The Truth about Spiritual Gifts

Now about the gifts of the Spirit, brothers and sisters, I do not want you to be uninformed… to each one the manifestation of the Spirit is given for the common good.  1 Corinthians 12:1, 7

If I speak in the tongues of men or of angels, but do not have love, I am only a resounding gong or a clanging cymbal.  If I have the gift of prophecy and can fathom all mysteries and all knowledge, and if I have a faith that can move mountains, but do not have love, I am nothing.  If I give all I possess to the poor and give over my body to hardship that I may boast, but do not have love, I gain nothing.  1 Corinthians 13:1-3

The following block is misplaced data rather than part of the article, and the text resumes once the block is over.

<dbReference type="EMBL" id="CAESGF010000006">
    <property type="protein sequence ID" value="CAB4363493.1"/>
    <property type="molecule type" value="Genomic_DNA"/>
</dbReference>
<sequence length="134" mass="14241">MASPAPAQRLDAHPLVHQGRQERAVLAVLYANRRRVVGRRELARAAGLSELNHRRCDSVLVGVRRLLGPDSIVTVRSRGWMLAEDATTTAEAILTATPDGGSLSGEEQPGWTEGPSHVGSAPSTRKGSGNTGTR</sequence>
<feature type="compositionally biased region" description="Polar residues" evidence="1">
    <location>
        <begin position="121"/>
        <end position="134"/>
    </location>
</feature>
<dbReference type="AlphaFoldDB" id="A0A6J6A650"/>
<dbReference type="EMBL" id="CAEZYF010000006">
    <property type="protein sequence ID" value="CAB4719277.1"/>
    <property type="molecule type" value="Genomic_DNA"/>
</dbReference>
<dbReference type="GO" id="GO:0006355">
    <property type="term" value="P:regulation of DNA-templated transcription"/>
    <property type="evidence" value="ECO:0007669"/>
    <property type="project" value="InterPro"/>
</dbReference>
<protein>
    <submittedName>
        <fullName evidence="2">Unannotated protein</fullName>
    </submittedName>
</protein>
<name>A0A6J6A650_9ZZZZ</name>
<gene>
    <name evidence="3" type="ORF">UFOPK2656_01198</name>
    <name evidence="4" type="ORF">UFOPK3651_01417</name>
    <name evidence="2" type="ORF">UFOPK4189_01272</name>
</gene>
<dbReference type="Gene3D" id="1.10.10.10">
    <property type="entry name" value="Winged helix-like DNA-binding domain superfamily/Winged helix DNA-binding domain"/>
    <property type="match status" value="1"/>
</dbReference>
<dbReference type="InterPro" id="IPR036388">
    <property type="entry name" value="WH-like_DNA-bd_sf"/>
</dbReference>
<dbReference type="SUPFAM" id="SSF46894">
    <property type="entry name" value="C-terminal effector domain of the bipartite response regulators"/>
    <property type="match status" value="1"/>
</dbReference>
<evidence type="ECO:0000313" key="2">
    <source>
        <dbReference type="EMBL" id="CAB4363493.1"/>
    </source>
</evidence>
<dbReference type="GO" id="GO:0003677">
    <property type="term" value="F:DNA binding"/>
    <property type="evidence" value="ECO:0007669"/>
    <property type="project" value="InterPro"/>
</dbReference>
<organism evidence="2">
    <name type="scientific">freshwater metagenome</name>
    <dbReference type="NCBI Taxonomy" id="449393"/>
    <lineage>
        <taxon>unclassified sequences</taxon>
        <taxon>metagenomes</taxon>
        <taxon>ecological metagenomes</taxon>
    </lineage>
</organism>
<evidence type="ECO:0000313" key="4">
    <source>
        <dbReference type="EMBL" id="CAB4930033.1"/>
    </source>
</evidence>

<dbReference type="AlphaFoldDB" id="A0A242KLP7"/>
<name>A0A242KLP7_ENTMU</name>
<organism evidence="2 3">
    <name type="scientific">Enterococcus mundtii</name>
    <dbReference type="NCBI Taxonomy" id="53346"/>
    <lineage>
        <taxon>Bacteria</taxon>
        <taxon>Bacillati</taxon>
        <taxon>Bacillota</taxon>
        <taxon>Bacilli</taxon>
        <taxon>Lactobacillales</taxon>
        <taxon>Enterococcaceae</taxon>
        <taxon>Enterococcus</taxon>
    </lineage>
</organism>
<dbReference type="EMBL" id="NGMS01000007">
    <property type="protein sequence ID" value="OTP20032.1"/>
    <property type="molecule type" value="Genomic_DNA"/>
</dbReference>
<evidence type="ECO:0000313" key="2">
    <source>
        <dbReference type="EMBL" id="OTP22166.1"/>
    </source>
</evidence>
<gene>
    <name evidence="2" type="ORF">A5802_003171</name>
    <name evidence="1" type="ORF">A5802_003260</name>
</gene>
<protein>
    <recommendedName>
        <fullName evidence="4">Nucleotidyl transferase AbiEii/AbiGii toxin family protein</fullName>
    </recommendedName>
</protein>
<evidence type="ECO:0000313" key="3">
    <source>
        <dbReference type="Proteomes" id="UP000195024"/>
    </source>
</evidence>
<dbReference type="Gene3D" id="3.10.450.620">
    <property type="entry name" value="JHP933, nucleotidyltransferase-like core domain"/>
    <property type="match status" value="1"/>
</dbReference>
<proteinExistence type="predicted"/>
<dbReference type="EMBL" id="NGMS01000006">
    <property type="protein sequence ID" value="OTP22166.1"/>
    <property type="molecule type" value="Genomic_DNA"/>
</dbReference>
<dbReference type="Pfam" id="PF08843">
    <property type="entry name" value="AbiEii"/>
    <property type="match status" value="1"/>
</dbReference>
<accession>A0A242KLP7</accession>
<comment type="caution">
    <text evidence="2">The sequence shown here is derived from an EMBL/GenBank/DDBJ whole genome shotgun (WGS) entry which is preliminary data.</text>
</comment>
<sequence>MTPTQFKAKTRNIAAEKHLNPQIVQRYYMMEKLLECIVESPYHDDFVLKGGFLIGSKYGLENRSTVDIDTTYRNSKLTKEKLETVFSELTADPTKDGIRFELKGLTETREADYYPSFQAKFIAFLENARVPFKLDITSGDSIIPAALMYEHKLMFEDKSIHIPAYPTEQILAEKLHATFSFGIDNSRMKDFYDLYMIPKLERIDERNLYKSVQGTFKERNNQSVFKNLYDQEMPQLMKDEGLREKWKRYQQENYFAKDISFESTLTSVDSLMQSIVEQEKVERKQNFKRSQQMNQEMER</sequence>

I wish I could see exactly what the question was from the Corinthian church.  I mean, I wish I could know exactly how they reported their issue with spiritual gifts to Paul.  The mediator in me has watched Paul call out three of the four factions in that church in the first part of this letter (“I follow Paul”, “I follow Apollos”, and I follow Cephas”), and I wonder if the “I follow Jesus” faction was representative of the culprits here, because that is the way it comes across in so many of our church conflicts today where spiritual gifts are at issue.  Somebody is making a practice of doing something that is causing all kinds of havoc in the church, i.e., ripping the church apart, and their excuse is that “I am just exercising my spiritual gift…it is the Spirit of God Himself working through me…I am just following Jesus.”  I am troubled by that for several reasons, not the least of which is that spiritual gifts are ALL ABOUT UNITY and bringing …